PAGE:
Back-to-school season is among us, which means college parents everywhere are charging power tools in anticipation for a battle with IKEA dorm furniture.
Aside from the headaches of move-in day, a new school year is the perfect opportunity to have the “Money Talk” with your college-age children.
Higher education is a huge investment. Hopefully you (and your spouse) have already developed a financial plan to fund the degree. If you haven’t made a plan, be sure to check out my post, “Don’t Pay For College at the Expense of Your Retirement.”
Financial habits form early. Trusting your children with the financial realities of college can be a life-changing learning opportunity. Below are some practical talking points to help you get the conversation started.
The Basics of Debt and Interest
Debt is the result of spending money before you have it. Loans and credit card purchases are promises (made by you, to the lender) that you will pay back the total amount borrowed, and then some.
Lending companies give you a grace period to pay off the debt, and after that, the interest starts kicking in. Interest is the money owed (by you, to the lender) for delaying the repayment of the debt.
As a borrower, you agree to the interest rate and payment frequency beforehand. Interest can accrue annually, monthly, or even daily.
Minimum payments are not offered by lenders as a courtesy. If you are paying the bare minimum on debts like credit cards and student loans, you could find yourself paying a lot more money in the long run.
For example. Let’s say you’re getting charged $50 in monthly interest, and only paying the minimum payment of $30. Even though you paid $30, you are now $20 MORE in debt than you were before! And next month, you will be charged interest on that extra $20 of interest. And so, the cycle continues….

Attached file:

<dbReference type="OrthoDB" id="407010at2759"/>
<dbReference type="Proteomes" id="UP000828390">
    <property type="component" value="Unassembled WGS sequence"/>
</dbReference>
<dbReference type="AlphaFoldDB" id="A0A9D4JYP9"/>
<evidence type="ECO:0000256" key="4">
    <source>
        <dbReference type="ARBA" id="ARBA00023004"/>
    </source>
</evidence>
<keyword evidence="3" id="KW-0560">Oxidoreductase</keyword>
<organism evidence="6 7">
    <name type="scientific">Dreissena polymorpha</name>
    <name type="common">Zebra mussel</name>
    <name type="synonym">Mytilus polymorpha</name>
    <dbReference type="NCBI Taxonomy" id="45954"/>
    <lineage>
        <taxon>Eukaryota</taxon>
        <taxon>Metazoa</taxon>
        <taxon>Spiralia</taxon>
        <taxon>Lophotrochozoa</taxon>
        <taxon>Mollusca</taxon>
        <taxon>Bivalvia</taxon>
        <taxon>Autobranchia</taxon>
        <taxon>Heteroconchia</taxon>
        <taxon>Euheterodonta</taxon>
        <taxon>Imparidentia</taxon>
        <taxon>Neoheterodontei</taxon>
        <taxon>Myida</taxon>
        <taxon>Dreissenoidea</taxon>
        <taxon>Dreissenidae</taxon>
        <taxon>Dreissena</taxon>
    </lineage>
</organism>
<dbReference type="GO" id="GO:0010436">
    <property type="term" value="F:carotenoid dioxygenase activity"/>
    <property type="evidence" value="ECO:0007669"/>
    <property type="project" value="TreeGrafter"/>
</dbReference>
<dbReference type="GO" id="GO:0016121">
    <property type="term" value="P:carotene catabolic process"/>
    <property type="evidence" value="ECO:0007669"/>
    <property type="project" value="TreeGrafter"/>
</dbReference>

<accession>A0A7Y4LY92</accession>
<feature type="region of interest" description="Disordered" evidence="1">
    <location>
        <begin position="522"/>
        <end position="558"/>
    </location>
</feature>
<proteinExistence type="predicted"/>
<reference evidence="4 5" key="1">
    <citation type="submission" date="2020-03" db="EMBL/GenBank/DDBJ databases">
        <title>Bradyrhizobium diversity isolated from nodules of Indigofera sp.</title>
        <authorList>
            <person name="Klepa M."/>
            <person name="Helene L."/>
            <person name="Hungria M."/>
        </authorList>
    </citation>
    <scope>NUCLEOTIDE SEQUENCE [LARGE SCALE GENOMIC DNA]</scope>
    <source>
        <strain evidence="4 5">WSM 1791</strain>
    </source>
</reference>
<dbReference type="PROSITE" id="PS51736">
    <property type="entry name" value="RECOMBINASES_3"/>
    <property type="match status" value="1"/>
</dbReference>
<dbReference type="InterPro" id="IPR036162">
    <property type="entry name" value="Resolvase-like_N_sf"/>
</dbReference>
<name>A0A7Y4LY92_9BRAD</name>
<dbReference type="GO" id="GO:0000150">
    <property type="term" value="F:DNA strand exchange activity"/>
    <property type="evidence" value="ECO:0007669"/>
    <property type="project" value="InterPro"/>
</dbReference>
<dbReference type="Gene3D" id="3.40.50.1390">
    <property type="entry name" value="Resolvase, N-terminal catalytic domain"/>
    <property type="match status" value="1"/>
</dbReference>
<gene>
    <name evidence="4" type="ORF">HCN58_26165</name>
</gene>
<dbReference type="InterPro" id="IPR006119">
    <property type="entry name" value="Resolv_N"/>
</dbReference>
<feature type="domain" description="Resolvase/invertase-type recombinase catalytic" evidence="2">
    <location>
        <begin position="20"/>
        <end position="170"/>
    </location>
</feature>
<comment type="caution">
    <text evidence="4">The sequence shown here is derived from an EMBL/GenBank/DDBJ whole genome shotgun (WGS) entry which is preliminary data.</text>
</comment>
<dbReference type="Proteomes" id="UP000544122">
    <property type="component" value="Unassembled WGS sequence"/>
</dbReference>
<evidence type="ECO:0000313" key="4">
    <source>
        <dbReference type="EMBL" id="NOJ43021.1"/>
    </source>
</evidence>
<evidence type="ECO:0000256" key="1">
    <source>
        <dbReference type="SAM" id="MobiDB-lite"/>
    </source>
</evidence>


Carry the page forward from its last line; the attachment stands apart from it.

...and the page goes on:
Paying interest on your interest is called “compounding,” and it can be your worst enemy. With compound interest, your debt doesn’t just grow- it multiplies.
Credit card interest is extremely complicated. You can find a good summary on how it works here.
How to Make Compound Interest Your Best Friend
Compound interest can also be your best friend, because it works in the other direction. When you invest in a college savings plan or a retirement account, your contributions can begin earning interest that compounds over time.
Let’s say hypothetically you have an investment account with $10,000. It has an average annual return of 7%. This means you can expect to earn around $700 (or 7% of $10,000) in interest if you leave your money alone for 1 year.
What happens if you add another $150 to your account every month for 50 years?
In this example, you paid only $100,000, but earned $926,612 in compound interest. It pays to save early and often!
As a young adult, time is on your side. Let compound interest work for you while you’re not looking.
Ignoring Money Stress is Not a Healthy Financial Plan
Twelve percent of college students don’t check account balances because it “makes them too nervous.” More than half of college students lie to their parents about their spending habits at school.
This is a destructive financial strategy. Accepting your financial limits and creating a plan to live within your means are both part of becoming a well-adjusted adult. In other words, welcome to the real world, kid!
If your college student is already in debt, you can direct them to this post: What is the Best Way to Pay Off My Credit Cards?
Resist the Temptation of a Credit Card
Campus mailboxes are getting inundated with credit card applications. College seniors have reported junk mail solicitations that include a real credit card with the student’s name on it, which can become fully functional after activation. No application needed.
While temptation is everywhere, you must resist it! Available money is NOT free money. Opening a bunch of credit cards with the intention of paying them off after graduation is the worst hangover you will ever have. (Trust me… I went to college in the 80’s, so I can speak with some authority on hangovers.)
The urge to keep up with your peers is a social pressure that will exist for the rest of your life. Remember this- just because your friends are spending a lot of money, doesn’t mean they have a lot of money to spend.
You may know a lot about your best friends, but you will never know their full financial situation. Appearances can be misleading. When it comes to money, run at your own pace.